When a Harvard law student was discovered in 2010 to have suggested in a private email that the black-white IQ gap might have a genetic component, the dean publicly condemned her amid a campus-wide outcry. Only profuse apologies seem to have saved her career.

In none of these cases did an appeal to science tamp down the controversy or help to prevent future ones. My own time in the media crosshairs would be no different.

So what did I write that created such a fuss? In brief, my dissertation shows that recent immigrants score lower than U.S.-born whites on a variety of cognitive tests. Using statistical analysis, it suggests that the test-score differential is due primarily to a real cognitive deficit rather than to culture or language bias. It analyzes how that deficit could affect socioeconomic assimilation, and concludes by exploring how IQ selection might be incorporated, as one factor among many, into immigration policy.

Because a large number of recent immigrants are from Latin America, I reviewed the literature showing that Hispanic IQ scores fall between white and black scores in the United States. This fact isn't controversial among experts, but citing it seems to have fueled much of the media backlash.

And what a backlash it was. It started back in May when I coauthored an unrelated study that estimates the fiscal cost of granting amnesty to illegal immigrants. Opponents seeking to discredit that study pointed to my dissertation, and the firestorm was lit. Reporters pulled the dissertation quotes they found “shocking” and featured them in news stories about anti-immigration extremism. Well-established scientific findings were treated as self-evidently wrong — and likely the product of bigotry.

The professional commentators eagerly ran with that theme. Jennifer Rubin of the Washington Post called me a “fringe character.” Will Wilkinson of the Economist decried my “repugnant prejudice.” The New York Daily News published an unsigned editorial describing me as “the most twisted sort of intellectual” who is “peddling offensive tripe.” The Guardian’s Ana Marie Cox, whose quote began this article, called me a “bigot” and a “more subtle and dangerous kind of extremist.”

As with all the past incidents, most reporters learned nothing about IQ and seemed indifferent to any lessons for public policy. The works of mainstream scholars designed to educate lay people — The IQ Controversy, the APA report, “Mainstream Science on Intelligence,” etc. — were nowhere to be found.

Not all the media coverage was divorced from real science. Journalists such as Robert VerBruggen and Michael Barone wrote insightful reaction pieces. And the science-oriented blogosphere, which is increasingly the go-to place for expert commentary, provided some of the best coverage.

But it’s difficult to have a mature policy conversation when other journalists are doing little more than name-calling. It’s like convening a scientific conference on the causes of autism, only to have the participants drowned out by anti-vaccine protesters.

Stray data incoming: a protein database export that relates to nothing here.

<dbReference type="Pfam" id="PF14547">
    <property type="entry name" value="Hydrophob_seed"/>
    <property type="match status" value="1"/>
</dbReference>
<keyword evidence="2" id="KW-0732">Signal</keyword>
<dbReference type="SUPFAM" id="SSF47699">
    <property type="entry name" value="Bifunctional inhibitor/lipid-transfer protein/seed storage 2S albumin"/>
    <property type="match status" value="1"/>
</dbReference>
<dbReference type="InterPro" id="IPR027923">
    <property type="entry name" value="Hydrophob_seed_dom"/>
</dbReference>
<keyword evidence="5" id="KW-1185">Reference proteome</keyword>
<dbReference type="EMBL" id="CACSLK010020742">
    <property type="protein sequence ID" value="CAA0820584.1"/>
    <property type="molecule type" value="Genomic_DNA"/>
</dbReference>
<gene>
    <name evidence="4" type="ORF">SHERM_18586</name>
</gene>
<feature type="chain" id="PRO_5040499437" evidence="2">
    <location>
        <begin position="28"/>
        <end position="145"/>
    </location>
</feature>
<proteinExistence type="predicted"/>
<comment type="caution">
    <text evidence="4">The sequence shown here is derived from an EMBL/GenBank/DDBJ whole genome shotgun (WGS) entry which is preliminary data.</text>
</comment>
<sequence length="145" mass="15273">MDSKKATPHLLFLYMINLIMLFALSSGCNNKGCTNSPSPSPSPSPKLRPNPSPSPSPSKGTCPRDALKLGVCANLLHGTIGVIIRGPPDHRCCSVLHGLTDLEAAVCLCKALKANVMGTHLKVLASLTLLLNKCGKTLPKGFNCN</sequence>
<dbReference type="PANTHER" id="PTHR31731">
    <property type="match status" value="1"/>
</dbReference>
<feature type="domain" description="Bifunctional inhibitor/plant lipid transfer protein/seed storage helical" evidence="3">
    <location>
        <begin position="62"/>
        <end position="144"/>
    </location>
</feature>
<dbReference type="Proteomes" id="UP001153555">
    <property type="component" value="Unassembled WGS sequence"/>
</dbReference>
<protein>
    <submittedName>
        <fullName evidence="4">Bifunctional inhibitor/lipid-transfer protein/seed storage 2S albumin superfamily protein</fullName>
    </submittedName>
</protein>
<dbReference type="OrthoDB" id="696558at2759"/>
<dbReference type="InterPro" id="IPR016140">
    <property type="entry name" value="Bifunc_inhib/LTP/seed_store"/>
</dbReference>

For too many people confronted with IQ issues, emotion trumps reason. Some are even angry that I never apologized for my work. I find that sentiment baffling. Apologize for stating empirical facts relevant to public policy? I could never be so craven. And apologize to whom — people who don’t like those facts? The demands for an apology illustrate the emotionalism that often governs our political discourse.

What causes so many in the media to react emotionally when it comes to IQ? Snyderman and Rothman believe it is a naturally uncomfortable topic in modern liberal democracies. The possibility of intractable differences among people does not fit easily into the worldview of journalists and other members of the intellectual class who have an aversion to inequality. The unfortunate — but all too human — reaction is to avoid seriously grappling with inconvenient truths. And I suspect the people who lash out in anger are the ones who are most internally conflicted.

But I see little value in speculating further about causes. Change is what’s needed. And the first thing for reporters, commentators, and non-experts to do is to stop demonizing public discussion of IQ differences. Stop calling names. Stop trying to get people fired. Most of all, stop making pronouncements about research without first reading the literature or consulting people who have.

This is not just about academic freedom or any one scholar’s reputation. Cognitive differences can inform our understanding of a number of policy issues — everything from education, to military recruitment, to employment discrimination to, yes, immigration. Start treating the science of mental ability seriously, and both political discourse and public policy will be better for it.